Today the Prime Minister of the United Kingdom and the leader of Scotland are of South Asian descent. This demonstrates the imperial footprint in the European country.
LatinAmerican Post | Santiago Gómez Hernández
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Leer en español: Hoy el poder británico es el reflejo de un pasado imperialista
When you look at the heads of executive governments within the UK today, you glimpse a change in the British demographic. The idea of a white United Kingdom is a thing of the past, and today's British leaders are a clear example of the future of the European power.
The Prime Minister of the United Kingdom is Rishi Sunak, born in Southampton but of South Asian descent. Similarly, the new Chief Minister of Scotland is Humza Yousaf, born in Glasgow but of Pakistani origins. 2 of the most critical positions of power are in the hands of a new United Kingdom. Even though both are from distant political shores, Sunak is a Conservative Party and Yousaf of a Scottish National Party member.
But it is not only the case for the national government. Sadiq Khan has served as Mayor of London for several years. Being one of the most important within the country, this position was entrusted to the Labor Party of Pakistani descent. It is replacing Boris Johnson.
According to the latest figures, London, the kingdom's capital, has more than 60% of the foreign-born population. To this, we must add the number of Britons born in the United Kingdom but of foreign descent. These changes have two fundamental reasons: recent migration due to international migratory flows and a colonial past. Today, many migrants come from former British colonies in Africa and Asia.
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This British government today is a clear example of that imperial footprint from the time of Queen Victoria. Likewise, evidence of a globalized and diverse world. Today, there is not only racial diversity but also religious diversity. At the 2021 census, 6.5% (3.9 million people) were Muslim; 1.7% (1 million) were Hindus; 0.5% (273 thousand) were Buddhists; 0.9% (529 thousand) followed the Sikh religion; 0.5% (271 thousand) are Jews; and today Christians are less than half with 46.2% (27.5 million) of the population.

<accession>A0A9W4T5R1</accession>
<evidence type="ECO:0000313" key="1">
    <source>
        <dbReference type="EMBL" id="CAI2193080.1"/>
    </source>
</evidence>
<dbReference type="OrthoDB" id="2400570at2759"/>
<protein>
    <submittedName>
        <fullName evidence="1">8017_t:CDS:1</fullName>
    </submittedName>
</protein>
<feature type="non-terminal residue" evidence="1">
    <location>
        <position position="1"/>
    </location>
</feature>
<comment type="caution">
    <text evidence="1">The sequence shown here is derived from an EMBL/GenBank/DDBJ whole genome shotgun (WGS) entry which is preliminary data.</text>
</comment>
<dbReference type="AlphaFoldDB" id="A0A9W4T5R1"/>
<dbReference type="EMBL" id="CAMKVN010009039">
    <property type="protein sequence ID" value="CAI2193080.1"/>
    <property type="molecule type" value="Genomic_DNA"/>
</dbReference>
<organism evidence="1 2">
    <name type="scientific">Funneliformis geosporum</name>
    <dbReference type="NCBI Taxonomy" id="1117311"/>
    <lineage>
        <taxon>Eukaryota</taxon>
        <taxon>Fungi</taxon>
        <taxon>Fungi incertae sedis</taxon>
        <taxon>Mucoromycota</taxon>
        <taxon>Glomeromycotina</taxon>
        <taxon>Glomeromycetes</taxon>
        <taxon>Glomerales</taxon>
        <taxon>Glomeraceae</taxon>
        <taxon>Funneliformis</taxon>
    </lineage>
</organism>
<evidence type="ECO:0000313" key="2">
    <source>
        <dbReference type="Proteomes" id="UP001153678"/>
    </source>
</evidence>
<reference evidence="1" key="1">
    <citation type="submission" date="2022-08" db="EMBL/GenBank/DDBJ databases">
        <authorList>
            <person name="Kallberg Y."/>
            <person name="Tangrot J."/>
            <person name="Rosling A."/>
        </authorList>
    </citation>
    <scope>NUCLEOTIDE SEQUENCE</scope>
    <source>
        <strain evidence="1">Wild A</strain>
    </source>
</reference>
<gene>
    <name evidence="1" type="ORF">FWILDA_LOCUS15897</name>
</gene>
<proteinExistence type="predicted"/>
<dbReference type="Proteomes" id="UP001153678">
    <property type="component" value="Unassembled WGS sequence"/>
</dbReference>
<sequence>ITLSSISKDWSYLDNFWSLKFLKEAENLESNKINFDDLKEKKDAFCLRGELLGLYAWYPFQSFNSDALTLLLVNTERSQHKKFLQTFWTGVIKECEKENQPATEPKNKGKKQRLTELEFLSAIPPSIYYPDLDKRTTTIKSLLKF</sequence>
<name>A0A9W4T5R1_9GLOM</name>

Despite the advancement of representation within governments, the doors still need to be opened to women from new England: diverse. Despite the increase in diverse participation in executives, there is an evident absence: racialized women. Among the four executives, Scotland's Chief Minister Nicola Sturgeon was the only (white) woman who left her position.
South Asian Migration
The diaspora from South Asian countries such as India, Bangladesh, and Pakistan has been relevant throughout history. But what we see in the UK today is typical. Being a sought-after workforce in the days of the British Empire, today we see large diasporas in South Africa (1.8 million of the South Asian diaspora); Canada (1 million), Trinidad and Tobago (500 thousand); Australia (500 thousand); Fiji (300 thousand); New Zealand (200 thousand); Suriname (150 thousand). These former British colonies include Indian, Bangladeshi, and Pakistani migrants. Not counting the large diaspora in the United States (4.4 million); United Arab Emirates (4); Malaysia (4 million), Saudi Arabia (5 million); Burma (2 million).
The legacy is evident in several other figures in world politics. The most relevant cases are that of Kamala Harris, vice president of the United States of Indian roots; Harjit S. Sajjan, Minister of International Development of Canada; Anita Anand, Canada's defense minister; Jagmeet Singh, leader of Canada's NDP; Mahathir Mohamad, former President of Malaysia; Antonio Costa, President of Portugal; Fred Ramdat Misier, former President of Suriname; Christine Kangaloo, President of Trinidad and Tobago; among many others.
These names exemplify the legacy of the Indian, Pakistani and Bangladeshi diaspora, one of the largest in history.